It goes without saying that this is a case which genuinely requires remedy. Since the publication of Margaret Wynn 's book “Fatherless Families” we know much more about the extent of the problem than we did. We are able to estimate that there are probably 300,000 families in this position. Four hundred and fifty thousand children, are affected in this way.
This is not the first time the subject has been raised. It was raised in 1960 by the present Minister of Transport, who moved a new Clause to the Finance Bill of that year in very similar terms to this Clause. She said:
“Surely, this situation is quite wrong. Why should a slice of the man's income not be entitled to the normal tax relief that everyone else would get? Why should the benefit of it go to the Chancellor instead of to a woman who has to face life's struggle under additional difficulties? Clearly, the point of principle is that somebody should get legitimate earned income relief on this slice of the man's earned income.” —[Official Report, 6th July, 1960; Vol. 626, c. 501.]
The subject was raised again last year by Mr. Geoffrey Howe, at that time Member for Bebington. He received no reply whatever from the Financial Secretary, who said that it was too late. It was 9.30 in the evening. One can anticipate the kind of argument which the Chief Secretary will put forward tonight if he intends not to accept the Clause.
The right hon. Gentleman will probably say that the court takes into account the amount in making assessment of maintenance. In his own words, however, this is a bad point—he told us so in 1960. I can let him have the reference if he wishes. He may say that this is not earned income, but I refer him to the point put in 1960 by the present Minister without Portfolio, whom we are delighted to have with us in order to lend support to our case, just as he supported the present Minister of Transport in 1960.
The Minister without Portfolio said then:
“In asking what is earned income, the reply is: what this House says is earned income is earned income. Already, in the past, the [column 1311]House has departed from the strict interpretation of earned income is being by the exertions of the individual by conceding earned income relief to such income as pensions.” —[Official Report, 6th July, 1960; Vol. 626, c. 508.&csb
The Minister without Portfolio (Mr. Douglas Houghton)
Why was not such a convincing argument successful on that occasion? What happened?
We have all learned a great deal since that time. Both the right hon. Gentleman the present Minister without Portfolio and the right hon. Gentleman the present Chief Secretary, supported by virtually the whole of the present Cabinet, including the Prime Minister, went into the Lobby in 1960 in support of a Clause which was in similar terms to this Clause.
The hon. Gentleman has Hansard with him and I have not. Can he refresh my memory and tell us how the hon. Member for Sutton and Cheam (Mr. Sharples) voted in that Division?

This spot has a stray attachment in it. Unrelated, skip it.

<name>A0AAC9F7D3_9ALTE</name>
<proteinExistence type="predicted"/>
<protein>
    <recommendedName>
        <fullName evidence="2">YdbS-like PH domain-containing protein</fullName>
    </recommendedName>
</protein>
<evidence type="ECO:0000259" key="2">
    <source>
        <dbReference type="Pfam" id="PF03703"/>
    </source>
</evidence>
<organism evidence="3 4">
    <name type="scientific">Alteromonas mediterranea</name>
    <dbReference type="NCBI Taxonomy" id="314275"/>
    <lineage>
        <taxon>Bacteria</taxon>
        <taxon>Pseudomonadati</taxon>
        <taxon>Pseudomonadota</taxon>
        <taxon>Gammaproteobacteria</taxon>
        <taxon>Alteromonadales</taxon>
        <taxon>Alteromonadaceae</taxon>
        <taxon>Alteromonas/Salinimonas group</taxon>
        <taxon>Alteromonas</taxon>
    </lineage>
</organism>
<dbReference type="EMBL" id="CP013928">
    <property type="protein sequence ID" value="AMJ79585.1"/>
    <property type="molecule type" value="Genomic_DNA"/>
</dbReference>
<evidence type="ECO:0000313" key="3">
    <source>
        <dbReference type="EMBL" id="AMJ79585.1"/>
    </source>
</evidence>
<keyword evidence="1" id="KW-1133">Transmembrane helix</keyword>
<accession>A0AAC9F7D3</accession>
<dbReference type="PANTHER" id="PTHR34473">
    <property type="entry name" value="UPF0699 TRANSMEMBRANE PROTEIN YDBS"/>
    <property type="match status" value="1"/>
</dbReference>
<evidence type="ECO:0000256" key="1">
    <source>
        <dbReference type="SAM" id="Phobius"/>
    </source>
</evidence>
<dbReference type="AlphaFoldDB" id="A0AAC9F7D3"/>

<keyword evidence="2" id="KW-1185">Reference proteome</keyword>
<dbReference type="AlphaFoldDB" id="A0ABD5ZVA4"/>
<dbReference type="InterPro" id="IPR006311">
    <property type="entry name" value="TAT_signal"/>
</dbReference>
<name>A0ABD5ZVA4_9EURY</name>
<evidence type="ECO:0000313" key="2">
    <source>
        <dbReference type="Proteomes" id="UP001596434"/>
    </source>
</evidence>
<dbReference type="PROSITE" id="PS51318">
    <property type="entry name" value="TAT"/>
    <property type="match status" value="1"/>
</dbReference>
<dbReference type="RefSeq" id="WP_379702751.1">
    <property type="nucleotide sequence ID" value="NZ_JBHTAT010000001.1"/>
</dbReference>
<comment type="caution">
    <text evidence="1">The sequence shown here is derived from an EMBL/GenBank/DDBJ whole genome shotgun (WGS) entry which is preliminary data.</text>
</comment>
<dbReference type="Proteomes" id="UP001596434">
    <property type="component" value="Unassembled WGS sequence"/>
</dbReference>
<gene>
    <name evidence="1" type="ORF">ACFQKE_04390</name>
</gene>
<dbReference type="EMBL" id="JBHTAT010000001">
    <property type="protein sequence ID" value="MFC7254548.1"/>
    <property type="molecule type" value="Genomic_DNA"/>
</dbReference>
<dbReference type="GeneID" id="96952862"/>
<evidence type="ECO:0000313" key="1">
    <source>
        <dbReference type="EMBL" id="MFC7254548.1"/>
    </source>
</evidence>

I will be frank. I supported the then Government on that occasion. But I have learned a great deal since those days—unlike the right hon. Gentleman, perhaps.
Finally, an argument upon which the Treasury always falls back is that a Clause or Amendment may have a good objective but would be too expensive this year. Let us hear from the Chief Secretary what would be the cost of this proposal and let the House judge whether or not that is a valid reason for rejecting a proposal which we all know should, in equity, be accepted.
The arguments in favour of this Clause are unanswerable, and I hope that the right hon. Gentleman will tell us that he accepts it.
I must say that, as a rather desultory attender of these debates, I was surprised by the speech of the hon. Member for Sutton and Cheam (Mr. Sharples). I have always held the theory that, if I were to divorce my wife and live with her in sin, it would be much cheaper because then we would get two personal allowances, and that, if we could get the children declared to be illegitimate, there would be a whole set of [column 1312]further allowances. I held the view that this made the Income Tax law somewhat immoral.
My wife, however, assured me that there was no real risk, as wives do not trust their husbands that much. Now I am told that this is a frightful grievance because, if the sum at issue here were paid while the husband and wife were together, and was a housekeeping allowance, then the husband would get earned income allowance, which is something the wife does not get. But surely the personal allowances which she does get greatly exceed any earned income allowance which she does not get on an income that is not earned.
Mr. Daniel Awdry (Chippenham)
I support the Clause. From my experience in domestic courts I know of the very great hardship that wives who bring up children on their own suffer. I am sure that all hon. Members, from their experiences in their “surgeries” , know this to be true. This is a branch of the law crying out for reform. The Clause would be a useful step in the right direction, if only a small one. It may not go very far, but it would be deeply appreciated by thousands of deserted wives.